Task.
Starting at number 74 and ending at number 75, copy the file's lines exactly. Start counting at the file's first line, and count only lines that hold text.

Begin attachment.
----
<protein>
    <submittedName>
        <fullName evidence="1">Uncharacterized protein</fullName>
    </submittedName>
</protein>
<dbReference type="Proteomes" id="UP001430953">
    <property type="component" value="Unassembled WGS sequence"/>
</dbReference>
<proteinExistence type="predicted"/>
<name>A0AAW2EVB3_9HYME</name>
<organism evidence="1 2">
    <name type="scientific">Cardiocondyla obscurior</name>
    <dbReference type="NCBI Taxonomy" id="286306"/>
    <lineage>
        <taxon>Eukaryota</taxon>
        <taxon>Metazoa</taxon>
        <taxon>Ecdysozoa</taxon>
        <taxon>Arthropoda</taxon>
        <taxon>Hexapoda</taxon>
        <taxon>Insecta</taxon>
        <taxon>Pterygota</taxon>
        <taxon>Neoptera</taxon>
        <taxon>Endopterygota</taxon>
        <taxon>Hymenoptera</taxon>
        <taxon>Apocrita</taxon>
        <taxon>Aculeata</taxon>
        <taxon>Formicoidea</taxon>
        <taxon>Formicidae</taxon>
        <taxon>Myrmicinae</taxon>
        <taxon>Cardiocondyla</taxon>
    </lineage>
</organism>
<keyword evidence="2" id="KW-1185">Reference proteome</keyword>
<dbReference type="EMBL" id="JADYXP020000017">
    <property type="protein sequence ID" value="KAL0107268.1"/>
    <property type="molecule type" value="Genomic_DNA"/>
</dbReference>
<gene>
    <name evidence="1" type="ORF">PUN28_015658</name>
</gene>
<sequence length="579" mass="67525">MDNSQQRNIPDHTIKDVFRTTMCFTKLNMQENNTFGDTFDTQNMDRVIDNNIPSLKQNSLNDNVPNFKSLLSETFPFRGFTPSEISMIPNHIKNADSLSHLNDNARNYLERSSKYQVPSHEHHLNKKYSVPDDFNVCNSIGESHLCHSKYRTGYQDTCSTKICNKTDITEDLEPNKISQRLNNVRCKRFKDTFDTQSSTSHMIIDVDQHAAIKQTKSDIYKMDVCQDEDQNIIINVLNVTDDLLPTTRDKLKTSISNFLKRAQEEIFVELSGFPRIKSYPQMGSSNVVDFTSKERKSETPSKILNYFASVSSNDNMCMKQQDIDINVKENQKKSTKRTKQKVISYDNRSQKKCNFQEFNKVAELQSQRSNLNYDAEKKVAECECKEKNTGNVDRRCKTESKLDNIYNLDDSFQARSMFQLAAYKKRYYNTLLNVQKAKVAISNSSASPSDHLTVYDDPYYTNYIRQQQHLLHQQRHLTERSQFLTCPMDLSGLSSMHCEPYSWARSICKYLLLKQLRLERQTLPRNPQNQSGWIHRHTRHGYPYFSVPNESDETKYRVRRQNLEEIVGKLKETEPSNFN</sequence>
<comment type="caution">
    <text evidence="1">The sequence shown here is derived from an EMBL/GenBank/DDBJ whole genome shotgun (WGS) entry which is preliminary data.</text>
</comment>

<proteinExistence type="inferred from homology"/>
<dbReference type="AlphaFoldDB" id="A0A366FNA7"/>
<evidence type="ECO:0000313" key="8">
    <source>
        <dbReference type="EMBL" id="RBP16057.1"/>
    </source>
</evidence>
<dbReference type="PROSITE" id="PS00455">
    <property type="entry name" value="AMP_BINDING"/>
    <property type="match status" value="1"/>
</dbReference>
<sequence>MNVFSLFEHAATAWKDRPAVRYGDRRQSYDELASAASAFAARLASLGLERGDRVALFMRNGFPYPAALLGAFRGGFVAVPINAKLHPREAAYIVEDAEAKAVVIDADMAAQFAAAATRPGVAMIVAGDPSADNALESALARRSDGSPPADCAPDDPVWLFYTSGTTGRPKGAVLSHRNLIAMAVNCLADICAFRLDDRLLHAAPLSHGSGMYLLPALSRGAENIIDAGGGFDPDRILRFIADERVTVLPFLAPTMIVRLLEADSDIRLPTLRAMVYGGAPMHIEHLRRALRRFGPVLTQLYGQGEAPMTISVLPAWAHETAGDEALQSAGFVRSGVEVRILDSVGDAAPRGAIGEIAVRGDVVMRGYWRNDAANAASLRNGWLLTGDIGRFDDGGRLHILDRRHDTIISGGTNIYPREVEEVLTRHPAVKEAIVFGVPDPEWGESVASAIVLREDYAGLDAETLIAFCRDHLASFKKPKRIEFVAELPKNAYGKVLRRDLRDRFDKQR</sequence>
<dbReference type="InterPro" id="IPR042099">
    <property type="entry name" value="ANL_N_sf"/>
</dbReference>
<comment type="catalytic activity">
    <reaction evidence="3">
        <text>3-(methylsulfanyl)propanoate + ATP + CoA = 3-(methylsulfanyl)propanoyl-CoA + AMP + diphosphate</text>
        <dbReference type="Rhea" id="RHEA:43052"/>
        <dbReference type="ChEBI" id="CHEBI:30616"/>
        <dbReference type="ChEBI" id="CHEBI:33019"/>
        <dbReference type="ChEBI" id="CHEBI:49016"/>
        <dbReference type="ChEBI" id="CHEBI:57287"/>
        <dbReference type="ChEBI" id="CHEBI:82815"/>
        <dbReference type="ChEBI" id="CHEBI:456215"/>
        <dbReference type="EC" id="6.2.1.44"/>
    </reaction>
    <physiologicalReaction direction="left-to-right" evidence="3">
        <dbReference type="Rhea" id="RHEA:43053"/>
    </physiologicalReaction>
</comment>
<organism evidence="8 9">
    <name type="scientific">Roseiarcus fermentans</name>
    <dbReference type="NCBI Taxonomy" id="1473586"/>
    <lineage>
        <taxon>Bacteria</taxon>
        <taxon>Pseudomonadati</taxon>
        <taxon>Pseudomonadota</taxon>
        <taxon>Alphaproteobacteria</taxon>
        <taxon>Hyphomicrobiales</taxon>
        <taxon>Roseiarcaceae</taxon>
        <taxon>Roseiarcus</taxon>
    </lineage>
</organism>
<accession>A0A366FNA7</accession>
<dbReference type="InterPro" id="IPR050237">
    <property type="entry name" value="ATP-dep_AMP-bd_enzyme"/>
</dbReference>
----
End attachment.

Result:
    </physiologicalReaction>
</comment>